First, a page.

‘Perfidious Albion’ trending after UK’s move on Northern Ireland Protocol – what does it mean and what are its origins?
The phrase ‘perfidious Albion’ has popped up again this week in relation to the UK’s plans to scrap parts of the Northern Ireland Protocol.
oris Johnson wants to change the protocol to make it easier for some goods to move between Britain and Northern Ireland. However, the European Union is against the move, saying it would break international law.
The term ‘perfidious Albion’ is not new and has been in use since before the 12th century, it also raised its head during Brexit talks.
So, what does the phrase mean?
It’s first use is attributed to the French playwright Augustin Louis de Ximénes. He has a line in his 1793 poem L’Ere des Francais, which says: “Let us attack perfidious Albion in her waters.”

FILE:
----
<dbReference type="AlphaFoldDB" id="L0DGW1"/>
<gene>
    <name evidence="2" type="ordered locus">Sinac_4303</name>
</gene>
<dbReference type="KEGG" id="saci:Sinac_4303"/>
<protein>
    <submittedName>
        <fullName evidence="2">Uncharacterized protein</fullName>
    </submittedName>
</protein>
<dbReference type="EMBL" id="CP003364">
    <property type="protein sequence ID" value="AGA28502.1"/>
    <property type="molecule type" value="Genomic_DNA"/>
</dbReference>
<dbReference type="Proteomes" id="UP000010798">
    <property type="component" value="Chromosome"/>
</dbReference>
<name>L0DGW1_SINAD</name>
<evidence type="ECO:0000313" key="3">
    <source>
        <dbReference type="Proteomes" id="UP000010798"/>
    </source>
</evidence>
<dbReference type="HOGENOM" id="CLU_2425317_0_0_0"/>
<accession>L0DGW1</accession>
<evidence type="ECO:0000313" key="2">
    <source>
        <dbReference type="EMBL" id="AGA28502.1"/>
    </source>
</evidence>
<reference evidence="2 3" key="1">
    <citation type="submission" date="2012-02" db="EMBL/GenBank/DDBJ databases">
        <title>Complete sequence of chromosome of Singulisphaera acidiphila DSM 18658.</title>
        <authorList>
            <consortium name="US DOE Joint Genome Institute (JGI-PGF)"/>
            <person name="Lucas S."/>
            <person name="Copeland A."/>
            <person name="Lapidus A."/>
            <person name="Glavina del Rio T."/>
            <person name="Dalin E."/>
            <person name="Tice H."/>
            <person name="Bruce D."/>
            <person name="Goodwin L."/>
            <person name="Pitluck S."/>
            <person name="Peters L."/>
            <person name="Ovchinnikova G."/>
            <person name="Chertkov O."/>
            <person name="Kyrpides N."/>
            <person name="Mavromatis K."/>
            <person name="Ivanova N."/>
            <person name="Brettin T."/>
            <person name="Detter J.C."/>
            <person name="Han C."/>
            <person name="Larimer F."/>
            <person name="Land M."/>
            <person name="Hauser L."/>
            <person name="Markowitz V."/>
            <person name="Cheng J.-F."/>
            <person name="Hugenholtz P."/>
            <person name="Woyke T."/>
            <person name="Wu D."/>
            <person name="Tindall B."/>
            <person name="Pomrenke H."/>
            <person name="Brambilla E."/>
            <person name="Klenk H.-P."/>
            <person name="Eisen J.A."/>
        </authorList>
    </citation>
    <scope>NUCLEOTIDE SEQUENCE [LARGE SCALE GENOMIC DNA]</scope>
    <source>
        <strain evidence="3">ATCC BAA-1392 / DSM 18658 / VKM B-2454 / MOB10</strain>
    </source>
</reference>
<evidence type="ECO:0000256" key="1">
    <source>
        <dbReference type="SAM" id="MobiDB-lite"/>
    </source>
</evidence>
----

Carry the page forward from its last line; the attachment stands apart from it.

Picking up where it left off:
The term is used to describe the UK’s role in different political events.
The word ‘perfidious’ is an adjective which comes from the Latin noun ‘perfidia’, which according to the Merriam-Webster dictionary refers to the quality or state of being faithless or disloyal and treachery or an act or an instance of disloyalty.
Albion is an alternative name for England or Great Britain. Therefore, perfidious Albion means a disloyal Britain.
The Irish ballad The Foggy Dew includes the term in its lyrics. The song concerns the Easter Rising and the perceived hypocrisy that England is concurrently fighting World War I so that “small nations might be free”, while Ireland’s struggle for freedom is forcibly suppressed.
The song which also references the many Irishmen who enlisted in the British army and suggests that it was far better to die “neath an Irish sky” than fight in far off lands for England.